Wednesday, May 31, 2006

MovieWatch: "The Prairie Home Companion"

"The Prairie Home Companion"
Director: Robert Altman
Fien Print Rating (Out of 100): 71
In a Nutshell: It shouldn't be surprisingly that Missouri-born Robert Altman and Minnesota native son Garrison Keillor prove to be a perfect match in "Prairie Home Companion," which somehow manages to be joyful and melancholic, laconic and full of life at the same time. It's been a long time since I took any pleasure from Keillor's radio program, so it was nice to discover how many of the moments captured in the movie hearken back to things I remembered enjoying when I was a small boy growing up in Iowa and Minnesota myself. Altman's style of managed chaos has always lent itself well to backstage dramas and he's in an obvious comfort zone here, with his freely meandering camera and inevitable overlapping dialogue. As singing sisters Meryl Streep and Lily Tomlin are particularly splendid, treating their meshing lines in the same way as they treat the melodic harmonies in their vocals. I also enjoyed the work done by Kevin Kline, Woody Harrelson and Keillor himself. Altman also deserves credit for making Lindsay Lohan seem fresh-faced and nearly innocent, much less for making the most of her singing abilities. My major reservation is that, like the radio program, the feature film of "The Prairie Home Companion" offers nothing more thematically interesting than a picture of honest and halcyon Midwestern identity and a yearning and nostalgia for that kind of wholesome (but still teasing) world. That's enough to carry a light and genial film, but not nearly enough to push it among Altman's finest.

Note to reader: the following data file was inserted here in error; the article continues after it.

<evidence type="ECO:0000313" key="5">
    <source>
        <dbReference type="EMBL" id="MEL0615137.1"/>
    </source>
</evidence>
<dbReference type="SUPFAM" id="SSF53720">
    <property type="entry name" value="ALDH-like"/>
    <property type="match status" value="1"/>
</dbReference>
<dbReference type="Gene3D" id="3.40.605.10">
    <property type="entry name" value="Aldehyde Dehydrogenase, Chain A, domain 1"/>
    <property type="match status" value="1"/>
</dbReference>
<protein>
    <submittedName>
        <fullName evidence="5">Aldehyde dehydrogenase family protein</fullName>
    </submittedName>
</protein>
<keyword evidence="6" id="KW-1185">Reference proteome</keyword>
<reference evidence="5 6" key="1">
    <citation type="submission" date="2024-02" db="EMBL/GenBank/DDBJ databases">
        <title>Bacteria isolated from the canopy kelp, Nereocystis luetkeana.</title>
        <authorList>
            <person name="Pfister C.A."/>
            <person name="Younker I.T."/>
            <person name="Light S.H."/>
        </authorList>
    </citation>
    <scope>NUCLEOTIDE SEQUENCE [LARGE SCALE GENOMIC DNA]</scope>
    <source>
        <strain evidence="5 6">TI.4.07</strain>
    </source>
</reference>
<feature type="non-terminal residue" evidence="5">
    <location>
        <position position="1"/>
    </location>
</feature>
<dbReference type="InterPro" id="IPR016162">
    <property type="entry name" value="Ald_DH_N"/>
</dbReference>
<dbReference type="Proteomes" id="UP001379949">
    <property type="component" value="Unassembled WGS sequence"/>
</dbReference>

A review may run on on Friday, June 9. But then again, it may not.

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